The safe place for your TV

By Hawaii Renovation Posted in: ImproveTips

HR-080215-Ara5Parents can do a lot to childproof their homes: Put medicine up and away. Place baby gates on the stairs. Put cabinet locks on cabinets. But what about checking their TVs?

Injuries and deaths from TV tip-overs happen far too often. Every 45 minutes in the United States, a child is rushed to the emergency room because of a TV tip-over injury, and every three weeks a child dies from a television tipping over.

Safe Kids Worldwide has partnered with the Consumer Electronics Association (CEA) to make homes safer by encouraging families to recycle their old TVs. As part of this effort, Safe Kids and CEA urge parents and caregivers to do a quick check of all the TVs in their home to make sure they are safely secured and properly placed. Heavier box-style TVs placed on dressers or high furniture can tip over and cause serious injuries, even death, if they fall onto children.

“Parents may not think about their TVs when they’re childproofing their homes,” said Kate Carr, Safe Kids Worldwide president and CEO. “It just takes a few minutes to look around your home. Check to see if your flat-panel TV can tip over. If you have an older box-style TV, make sure it is on a low, stable piece of furniture. And if you aren’t regularly using it, consider recycling it.”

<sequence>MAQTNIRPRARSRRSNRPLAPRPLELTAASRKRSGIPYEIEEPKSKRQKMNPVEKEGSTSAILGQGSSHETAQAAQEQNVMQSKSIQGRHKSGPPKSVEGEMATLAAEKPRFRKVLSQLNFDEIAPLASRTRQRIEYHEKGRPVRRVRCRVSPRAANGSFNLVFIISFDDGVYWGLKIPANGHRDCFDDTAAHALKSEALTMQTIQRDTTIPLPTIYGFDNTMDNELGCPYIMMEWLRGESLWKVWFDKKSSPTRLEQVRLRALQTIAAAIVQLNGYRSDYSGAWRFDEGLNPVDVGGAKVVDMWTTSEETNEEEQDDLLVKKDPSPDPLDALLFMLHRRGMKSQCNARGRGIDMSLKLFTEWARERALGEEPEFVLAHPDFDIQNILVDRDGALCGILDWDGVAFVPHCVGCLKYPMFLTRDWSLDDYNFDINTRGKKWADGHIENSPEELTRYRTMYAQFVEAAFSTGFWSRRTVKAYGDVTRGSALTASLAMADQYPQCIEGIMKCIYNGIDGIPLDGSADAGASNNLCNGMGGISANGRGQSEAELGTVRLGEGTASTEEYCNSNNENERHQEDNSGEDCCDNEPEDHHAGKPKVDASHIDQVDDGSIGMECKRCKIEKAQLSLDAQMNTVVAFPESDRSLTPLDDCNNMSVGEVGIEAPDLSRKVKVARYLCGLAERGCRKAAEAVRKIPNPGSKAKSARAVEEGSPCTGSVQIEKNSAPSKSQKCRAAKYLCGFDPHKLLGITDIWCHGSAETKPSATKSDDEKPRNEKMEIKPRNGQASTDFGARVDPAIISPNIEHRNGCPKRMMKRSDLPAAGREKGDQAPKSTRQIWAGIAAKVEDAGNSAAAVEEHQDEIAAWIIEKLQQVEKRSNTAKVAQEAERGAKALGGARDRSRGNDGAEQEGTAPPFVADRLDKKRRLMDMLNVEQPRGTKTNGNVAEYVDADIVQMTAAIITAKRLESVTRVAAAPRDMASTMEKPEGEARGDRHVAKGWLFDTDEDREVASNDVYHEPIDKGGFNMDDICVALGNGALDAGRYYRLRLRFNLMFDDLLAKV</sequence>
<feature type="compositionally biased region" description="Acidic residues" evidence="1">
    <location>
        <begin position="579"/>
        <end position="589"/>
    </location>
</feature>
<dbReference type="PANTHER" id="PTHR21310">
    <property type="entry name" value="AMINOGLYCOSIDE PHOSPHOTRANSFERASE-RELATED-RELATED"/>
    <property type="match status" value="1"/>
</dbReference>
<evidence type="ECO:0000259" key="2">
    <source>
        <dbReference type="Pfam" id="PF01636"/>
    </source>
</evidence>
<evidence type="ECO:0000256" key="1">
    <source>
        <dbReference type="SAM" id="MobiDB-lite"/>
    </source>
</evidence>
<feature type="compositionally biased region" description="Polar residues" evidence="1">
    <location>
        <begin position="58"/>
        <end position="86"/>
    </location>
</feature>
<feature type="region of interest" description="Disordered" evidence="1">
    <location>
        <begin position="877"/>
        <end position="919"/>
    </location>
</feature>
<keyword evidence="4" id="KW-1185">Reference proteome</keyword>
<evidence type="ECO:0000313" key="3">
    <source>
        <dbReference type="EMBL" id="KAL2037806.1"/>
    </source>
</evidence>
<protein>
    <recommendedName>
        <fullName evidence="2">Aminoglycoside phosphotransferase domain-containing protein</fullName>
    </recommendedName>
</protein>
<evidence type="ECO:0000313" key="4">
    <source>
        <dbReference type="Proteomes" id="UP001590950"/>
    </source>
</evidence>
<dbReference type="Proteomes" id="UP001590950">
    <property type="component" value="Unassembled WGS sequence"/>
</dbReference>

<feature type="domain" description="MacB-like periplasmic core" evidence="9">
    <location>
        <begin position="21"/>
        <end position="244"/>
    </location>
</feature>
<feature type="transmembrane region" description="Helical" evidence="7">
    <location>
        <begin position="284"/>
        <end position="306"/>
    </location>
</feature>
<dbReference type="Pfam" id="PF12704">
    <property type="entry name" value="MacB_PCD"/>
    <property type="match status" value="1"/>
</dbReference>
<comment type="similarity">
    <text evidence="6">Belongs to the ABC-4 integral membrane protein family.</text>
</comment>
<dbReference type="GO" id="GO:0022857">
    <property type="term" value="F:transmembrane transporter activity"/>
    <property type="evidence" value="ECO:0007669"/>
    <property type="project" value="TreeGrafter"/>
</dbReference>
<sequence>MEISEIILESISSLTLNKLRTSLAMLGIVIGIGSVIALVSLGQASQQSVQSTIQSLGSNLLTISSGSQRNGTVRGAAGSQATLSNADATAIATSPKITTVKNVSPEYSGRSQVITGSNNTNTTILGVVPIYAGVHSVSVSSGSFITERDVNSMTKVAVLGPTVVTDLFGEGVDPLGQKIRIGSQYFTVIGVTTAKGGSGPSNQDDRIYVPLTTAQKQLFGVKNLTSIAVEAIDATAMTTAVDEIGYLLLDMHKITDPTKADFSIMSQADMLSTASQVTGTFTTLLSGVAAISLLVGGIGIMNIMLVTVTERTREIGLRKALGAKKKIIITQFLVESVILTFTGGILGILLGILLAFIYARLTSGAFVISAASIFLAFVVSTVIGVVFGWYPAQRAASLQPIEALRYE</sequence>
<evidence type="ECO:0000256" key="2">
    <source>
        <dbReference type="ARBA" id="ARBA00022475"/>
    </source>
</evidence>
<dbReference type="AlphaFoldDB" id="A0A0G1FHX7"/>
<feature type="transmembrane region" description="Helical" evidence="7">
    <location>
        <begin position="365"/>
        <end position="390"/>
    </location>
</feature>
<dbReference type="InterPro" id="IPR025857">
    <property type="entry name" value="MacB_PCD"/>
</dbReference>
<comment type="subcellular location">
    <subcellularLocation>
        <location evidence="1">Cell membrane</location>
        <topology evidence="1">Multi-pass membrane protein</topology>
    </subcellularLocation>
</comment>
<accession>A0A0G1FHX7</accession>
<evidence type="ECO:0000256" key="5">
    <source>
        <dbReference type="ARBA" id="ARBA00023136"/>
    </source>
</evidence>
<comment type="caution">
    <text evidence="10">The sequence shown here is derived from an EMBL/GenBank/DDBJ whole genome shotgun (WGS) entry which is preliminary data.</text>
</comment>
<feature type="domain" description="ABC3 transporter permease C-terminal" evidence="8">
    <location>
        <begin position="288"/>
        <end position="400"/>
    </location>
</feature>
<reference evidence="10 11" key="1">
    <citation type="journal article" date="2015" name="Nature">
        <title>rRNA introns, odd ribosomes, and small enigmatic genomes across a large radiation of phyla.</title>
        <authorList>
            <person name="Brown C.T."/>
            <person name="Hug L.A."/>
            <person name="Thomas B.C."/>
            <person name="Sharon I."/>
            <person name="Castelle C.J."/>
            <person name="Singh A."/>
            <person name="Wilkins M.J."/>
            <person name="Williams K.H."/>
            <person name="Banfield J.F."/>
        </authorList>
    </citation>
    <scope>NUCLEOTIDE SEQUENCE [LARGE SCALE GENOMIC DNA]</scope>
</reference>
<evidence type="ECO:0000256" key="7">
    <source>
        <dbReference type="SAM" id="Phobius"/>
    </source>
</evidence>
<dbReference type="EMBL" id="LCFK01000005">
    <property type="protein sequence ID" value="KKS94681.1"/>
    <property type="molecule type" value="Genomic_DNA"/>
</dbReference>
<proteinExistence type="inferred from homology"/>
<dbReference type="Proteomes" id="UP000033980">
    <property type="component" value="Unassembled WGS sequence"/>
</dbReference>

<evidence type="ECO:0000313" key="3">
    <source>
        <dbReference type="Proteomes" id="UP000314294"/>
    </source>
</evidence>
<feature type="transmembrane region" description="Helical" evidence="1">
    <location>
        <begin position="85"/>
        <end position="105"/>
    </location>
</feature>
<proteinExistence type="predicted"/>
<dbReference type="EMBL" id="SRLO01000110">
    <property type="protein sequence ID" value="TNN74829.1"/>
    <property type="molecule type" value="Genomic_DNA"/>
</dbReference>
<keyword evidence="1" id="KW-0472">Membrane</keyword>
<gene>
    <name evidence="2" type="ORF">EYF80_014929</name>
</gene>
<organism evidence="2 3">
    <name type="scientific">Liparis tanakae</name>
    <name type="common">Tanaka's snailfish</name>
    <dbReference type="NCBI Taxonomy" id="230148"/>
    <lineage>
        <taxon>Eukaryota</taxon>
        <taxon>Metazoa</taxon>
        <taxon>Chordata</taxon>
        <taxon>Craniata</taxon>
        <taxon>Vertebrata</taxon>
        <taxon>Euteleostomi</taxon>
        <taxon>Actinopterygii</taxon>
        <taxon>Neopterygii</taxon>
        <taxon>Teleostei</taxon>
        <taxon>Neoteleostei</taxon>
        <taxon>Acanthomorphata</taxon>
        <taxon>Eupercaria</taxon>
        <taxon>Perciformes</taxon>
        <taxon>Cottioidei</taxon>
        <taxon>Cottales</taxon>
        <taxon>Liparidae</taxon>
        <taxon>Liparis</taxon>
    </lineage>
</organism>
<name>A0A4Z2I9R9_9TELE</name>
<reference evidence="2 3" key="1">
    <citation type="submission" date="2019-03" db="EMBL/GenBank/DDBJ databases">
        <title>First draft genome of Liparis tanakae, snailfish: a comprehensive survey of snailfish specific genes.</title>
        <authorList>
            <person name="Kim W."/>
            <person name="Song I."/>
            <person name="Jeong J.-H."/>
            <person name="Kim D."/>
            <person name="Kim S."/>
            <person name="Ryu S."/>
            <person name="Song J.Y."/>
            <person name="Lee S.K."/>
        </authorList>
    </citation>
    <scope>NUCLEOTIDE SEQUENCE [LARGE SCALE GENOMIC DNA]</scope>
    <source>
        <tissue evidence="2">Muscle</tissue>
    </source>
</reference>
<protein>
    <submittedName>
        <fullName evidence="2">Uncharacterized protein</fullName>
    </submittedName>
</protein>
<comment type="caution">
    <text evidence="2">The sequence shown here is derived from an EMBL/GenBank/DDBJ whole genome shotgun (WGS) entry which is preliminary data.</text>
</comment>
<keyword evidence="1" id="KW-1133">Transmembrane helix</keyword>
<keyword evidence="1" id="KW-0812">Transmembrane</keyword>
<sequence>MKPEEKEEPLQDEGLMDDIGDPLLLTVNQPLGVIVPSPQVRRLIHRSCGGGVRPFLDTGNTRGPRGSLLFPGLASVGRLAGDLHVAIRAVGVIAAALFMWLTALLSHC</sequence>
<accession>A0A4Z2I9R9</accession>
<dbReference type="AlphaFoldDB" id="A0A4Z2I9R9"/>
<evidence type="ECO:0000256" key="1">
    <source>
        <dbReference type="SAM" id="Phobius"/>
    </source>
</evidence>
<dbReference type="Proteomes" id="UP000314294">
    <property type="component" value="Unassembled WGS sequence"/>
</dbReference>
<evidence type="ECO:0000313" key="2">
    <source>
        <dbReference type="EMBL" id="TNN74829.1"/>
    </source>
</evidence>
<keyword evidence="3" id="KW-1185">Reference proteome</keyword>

Safe Kids encourages families to include TV safety as part of their childproofing plans by following these tips to help keep kids safe:

• Secure your TV. If you have a heavier box-style TV, make sure you either secure it to a wall or place it on a low, stable piece of furniture that is appropriate for the TV’s size and weight.

• Recycle your TV. To find a location near your home that safely and responsibly recycles unwanted TVs, go to GreenerGadgets.org.

• Secure your flat-panel TV. If you’re replacing your CRT TV with a new TV, be sure your flat-panel TV properly is secured with a mount that has a safety certification by an independent laboratory (such as UL, CSA, ETL).

For more TV safety tips, visit safekids.org.

This article is courtesy of Brandpoint.